3340If the send string in any part of the chat sequence is a full stop "\&.", then no string is sent\&. Similarly, if the expect string is a full stop then no string is expected\&.
     3341
     3342If the pam password change parameter is set to \fByes\fR, the chat pairs may be matched in any order, and success is determined by the PAM result, not any particular output\&. The \\n macro is ignored for PAM conversions\&.
     3343
     3344Default: \fB\fIpasswd chat\fR = *new*password* %n\\n*new*password* %n\\n *changed* \fR
     3345
     3346Example: \fB\fIpasswd chat\fR = "*Enter OLD password*" %o\\n "*Enter NEW password*" %n\\n "*Reenter NEW password*" %n\\n "*Password changed*" \fR
     3347
     3348.TP
    33303349passwd chat debug (G)
    33313350This boolean specifies if the passwd chat script parameter is run in \fBdebug\fR mode\&. In this mode the strings passed to and received from the passwd chat are printed in the \fBsmbd\fR(8) log with a debug level of 100\&. This is a dangerous option as it will allow plaintext passwords to be seen in the \fBsmbd\fR log\&. It is available to help Samba admins debug their \fIpasswd chat\fR scripts when calling the \fIpasswd program\fR and should be turned off after this has been done\&. This option has no effect if the pam password change paramter is set\&. This parameter is off by default\&.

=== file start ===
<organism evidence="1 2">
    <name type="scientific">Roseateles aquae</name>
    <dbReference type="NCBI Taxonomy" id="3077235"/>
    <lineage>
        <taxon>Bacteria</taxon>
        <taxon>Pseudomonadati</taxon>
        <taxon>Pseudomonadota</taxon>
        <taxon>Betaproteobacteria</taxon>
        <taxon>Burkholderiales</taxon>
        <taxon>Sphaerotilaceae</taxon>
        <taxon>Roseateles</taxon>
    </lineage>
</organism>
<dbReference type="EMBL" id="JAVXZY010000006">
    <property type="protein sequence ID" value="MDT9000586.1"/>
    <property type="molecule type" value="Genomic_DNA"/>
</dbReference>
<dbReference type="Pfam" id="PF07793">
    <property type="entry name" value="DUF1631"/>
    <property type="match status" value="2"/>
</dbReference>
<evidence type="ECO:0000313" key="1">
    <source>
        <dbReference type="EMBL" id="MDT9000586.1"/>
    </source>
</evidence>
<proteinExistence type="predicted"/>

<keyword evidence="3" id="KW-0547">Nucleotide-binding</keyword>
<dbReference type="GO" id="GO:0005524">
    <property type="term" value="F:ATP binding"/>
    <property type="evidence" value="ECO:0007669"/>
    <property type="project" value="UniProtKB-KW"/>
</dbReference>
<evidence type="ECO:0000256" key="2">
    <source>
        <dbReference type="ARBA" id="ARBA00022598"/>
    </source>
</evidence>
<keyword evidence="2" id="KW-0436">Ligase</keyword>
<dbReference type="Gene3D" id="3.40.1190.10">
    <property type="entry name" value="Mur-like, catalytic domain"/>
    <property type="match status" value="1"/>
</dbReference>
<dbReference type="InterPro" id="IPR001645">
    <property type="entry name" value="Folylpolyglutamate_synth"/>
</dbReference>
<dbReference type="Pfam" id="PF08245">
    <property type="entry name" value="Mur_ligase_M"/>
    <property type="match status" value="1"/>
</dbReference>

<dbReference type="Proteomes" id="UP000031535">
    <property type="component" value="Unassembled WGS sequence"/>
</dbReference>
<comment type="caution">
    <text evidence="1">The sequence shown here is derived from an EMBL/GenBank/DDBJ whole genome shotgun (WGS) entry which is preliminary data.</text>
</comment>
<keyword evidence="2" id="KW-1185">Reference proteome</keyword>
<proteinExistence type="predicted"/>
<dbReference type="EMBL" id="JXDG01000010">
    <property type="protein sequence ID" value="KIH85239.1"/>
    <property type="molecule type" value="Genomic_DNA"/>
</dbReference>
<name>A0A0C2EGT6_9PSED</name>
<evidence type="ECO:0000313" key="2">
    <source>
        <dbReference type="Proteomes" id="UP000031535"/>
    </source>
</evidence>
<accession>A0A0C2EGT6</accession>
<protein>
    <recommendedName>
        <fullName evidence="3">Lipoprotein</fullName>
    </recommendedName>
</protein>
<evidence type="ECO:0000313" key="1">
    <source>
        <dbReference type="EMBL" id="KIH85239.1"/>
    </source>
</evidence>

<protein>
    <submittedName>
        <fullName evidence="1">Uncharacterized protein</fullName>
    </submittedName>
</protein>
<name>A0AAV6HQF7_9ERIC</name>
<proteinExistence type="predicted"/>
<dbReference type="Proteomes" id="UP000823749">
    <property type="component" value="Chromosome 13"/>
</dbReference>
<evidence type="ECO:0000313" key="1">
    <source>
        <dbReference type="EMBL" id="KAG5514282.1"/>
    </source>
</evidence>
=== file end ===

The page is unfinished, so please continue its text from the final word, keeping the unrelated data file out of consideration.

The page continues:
33383357
    33393358Default: \fB\fIpasswd chat timeout\fR = 2 \fR
    3340 
    3341 .TP
    3342 passwd chat (G)
    3343 This string controls the \fB"chat"\fR conversation that takes places between \fBsmbd\fR(8) and the local password changing program to change the user's password\&. The string describes a sequence of response\-receive pairs that \fBsmbd\fR(8) uses to determine what to send to the passwd program and what to expect back\&. If the expected output is not received then the password is not changed\&.
    3344 
    3345 This chat sequence is often quite site specific, depending on what local methods are used for password control (such as NIS etc)\&.
    3346 
    3347 Note that this parameter only is only used if the unix password sync parameter is set to \fByes\fR\&. This sequence is then called \fBAS ROOT\fR when the SMB password in the smbpasswd file is being changed, without access to the old password cleartext\&. This means that root must be able to reset the user's password without knowing the text of the previous password\&. In the presence of NIS/YP, this means that the passwd program must be executed on the NIS master\&.